Natural law is our participation in Eternal Reason

From Pope St. John Paul II’s encyclical Veritatis Splendor (1993):

The Second Vatican Council points out that the “supreme rule of life is the divine law itself, the eternal, objective and universal law by which God out of his wisdom and love arranges, directs and governs the whole world and the paths of the human community. God has enabled man to share in this divine law, and hence man is able under the gentle guidance of God’s providence increasingly to recognize the unchanging truth”.78

The Council refers back to the classic teaching on God’s eternal law. Saint Augustine defines this as “the reason or the will of God, who commands us to respect the natural order and forbids us to disturb it”.79 Saint Thomas identifies it with “the type of the divine wisdom as moving all things to their due end”.80 And God’s wisdom is providence, a love which cares. God himself loves and cares, in the most literal and basic sense, for all creation (cf. Wis 7:22; 8:11). But God provides for man differently from the way in which he provides for beings which are not persons. He cares for man not “from without”, through the laws of physical nature, but “from within”, through reason, which, by its natural knowledge of God’s eternal law, is consequently able to show man the right direction to take in his free actions.81 In this way God calls man to participate in his own providence, since he desires to guide the world — not only the world of nature but also the world of human persons — through man himself, through man’s reasonable and responsible care. The natural law enters here as the human expression of God’s eternal law. Saint Thomas writes: “Among all others, the rational creature is subject to divine providence in the most excellent way, insofar as it partakes of a share of providence, being provident both for itself and for others. Thus it has a share of the Eternal Reason, whereby it has a natural inclination to its proper act and end. This participation of the eternal law in the rational creature is called natural law”.82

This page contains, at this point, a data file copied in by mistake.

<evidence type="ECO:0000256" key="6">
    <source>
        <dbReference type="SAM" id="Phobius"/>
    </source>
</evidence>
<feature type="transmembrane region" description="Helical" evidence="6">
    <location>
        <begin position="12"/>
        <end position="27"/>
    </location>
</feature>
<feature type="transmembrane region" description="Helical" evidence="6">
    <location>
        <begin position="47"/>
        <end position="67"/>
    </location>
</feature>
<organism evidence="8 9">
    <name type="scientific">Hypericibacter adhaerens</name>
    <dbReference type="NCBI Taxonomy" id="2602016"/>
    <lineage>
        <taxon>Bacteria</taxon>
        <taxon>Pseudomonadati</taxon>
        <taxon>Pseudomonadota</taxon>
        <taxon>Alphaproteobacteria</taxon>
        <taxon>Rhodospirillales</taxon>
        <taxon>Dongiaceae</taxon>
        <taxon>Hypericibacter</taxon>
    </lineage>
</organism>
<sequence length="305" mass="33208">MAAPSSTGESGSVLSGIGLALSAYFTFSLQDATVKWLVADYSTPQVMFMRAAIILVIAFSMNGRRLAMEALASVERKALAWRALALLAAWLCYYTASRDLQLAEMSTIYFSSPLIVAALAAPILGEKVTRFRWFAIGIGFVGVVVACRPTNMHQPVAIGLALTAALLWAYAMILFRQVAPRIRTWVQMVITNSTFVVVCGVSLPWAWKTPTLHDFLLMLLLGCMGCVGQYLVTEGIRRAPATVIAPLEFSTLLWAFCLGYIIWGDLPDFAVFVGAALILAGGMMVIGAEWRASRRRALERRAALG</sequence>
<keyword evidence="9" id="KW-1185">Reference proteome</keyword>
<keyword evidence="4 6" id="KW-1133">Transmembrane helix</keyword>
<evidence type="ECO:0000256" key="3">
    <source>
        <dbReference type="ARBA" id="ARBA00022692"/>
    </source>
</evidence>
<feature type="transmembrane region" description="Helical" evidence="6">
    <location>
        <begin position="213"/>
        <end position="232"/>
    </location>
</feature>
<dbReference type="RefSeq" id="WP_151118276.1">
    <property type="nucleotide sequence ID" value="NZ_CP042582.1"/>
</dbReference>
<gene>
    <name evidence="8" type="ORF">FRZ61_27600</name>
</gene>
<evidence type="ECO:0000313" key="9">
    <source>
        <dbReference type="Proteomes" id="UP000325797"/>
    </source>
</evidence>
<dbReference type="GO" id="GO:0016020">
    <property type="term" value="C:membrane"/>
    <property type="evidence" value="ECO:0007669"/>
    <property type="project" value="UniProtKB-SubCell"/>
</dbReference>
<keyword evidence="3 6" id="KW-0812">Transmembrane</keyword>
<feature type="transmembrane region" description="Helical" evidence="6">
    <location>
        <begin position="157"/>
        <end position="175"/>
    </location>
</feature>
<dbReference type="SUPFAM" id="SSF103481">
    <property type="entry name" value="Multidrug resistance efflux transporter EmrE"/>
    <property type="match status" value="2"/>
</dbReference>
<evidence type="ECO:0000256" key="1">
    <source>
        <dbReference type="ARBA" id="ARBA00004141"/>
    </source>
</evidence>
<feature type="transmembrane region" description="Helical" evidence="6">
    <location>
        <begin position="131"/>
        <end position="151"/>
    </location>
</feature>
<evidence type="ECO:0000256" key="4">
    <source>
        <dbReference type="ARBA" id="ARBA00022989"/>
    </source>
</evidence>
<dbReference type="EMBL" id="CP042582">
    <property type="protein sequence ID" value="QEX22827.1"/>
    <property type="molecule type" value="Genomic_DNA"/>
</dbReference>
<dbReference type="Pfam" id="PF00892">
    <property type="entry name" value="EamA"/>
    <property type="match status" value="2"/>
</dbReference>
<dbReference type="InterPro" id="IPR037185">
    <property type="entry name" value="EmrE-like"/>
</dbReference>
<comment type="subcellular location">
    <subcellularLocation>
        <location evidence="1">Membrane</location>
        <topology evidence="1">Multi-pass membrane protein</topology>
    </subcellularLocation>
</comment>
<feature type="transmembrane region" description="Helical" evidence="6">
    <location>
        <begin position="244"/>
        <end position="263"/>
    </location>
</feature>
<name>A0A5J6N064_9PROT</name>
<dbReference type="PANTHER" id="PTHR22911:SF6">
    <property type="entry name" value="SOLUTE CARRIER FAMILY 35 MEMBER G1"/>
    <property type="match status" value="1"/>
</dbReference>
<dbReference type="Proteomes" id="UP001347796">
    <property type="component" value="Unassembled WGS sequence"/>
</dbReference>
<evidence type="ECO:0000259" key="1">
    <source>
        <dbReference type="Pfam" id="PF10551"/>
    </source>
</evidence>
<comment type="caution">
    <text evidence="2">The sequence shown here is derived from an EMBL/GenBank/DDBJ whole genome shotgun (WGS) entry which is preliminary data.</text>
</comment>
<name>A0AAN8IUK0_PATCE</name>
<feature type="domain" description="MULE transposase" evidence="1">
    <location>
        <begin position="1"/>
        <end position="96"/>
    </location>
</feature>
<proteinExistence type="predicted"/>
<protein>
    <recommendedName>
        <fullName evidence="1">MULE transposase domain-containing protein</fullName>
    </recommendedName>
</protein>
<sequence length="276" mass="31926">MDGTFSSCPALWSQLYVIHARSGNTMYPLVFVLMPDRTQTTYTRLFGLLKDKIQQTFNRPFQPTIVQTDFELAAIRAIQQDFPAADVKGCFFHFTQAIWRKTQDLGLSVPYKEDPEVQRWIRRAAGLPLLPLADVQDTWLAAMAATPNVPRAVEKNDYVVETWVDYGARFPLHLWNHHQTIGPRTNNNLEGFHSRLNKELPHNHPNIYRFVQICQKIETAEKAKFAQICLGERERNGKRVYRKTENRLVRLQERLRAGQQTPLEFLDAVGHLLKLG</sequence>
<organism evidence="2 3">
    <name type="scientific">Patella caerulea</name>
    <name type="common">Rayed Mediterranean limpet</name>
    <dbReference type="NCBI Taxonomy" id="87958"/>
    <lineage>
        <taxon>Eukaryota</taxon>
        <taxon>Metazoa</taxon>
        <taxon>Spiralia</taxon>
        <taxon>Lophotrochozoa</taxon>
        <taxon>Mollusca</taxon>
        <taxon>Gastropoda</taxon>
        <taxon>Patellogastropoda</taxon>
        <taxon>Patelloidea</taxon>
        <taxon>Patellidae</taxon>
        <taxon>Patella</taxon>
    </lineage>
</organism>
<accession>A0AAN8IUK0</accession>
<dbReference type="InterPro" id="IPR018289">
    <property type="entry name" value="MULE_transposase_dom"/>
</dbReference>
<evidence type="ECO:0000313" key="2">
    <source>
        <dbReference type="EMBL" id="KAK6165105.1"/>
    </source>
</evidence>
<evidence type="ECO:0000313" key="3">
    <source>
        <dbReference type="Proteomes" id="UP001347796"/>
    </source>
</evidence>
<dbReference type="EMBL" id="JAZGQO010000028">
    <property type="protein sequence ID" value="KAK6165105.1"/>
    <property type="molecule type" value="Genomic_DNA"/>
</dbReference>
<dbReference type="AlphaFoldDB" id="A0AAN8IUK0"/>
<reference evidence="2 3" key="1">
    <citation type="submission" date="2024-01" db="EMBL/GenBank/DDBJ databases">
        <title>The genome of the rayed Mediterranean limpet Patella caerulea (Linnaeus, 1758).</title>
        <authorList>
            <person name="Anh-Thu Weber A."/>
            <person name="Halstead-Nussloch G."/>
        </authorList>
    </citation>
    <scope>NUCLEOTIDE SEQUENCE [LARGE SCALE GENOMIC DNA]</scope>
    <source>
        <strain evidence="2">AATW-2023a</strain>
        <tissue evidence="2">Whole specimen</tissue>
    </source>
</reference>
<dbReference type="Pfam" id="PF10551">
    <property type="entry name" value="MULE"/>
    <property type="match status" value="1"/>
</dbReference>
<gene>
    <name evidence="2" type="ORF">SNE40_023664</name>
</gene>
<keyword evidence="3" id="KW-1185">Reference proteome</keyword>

78 Declaration on Religious Freedom Dignitatis Humanæ, 3.
79 Contra Faustum, Bk 22, Chap. 27: Patrologiæ Cursus completus, Series Latina 42, 418.
80 Summa Theologiæ, I-II, q. 93, a. 1.
81 Cf. ibid., I-II, q. 90, a.4, ad 1um.
82 Ibid., I-II, q. 91, a.2.

Veritatis Splendor 43

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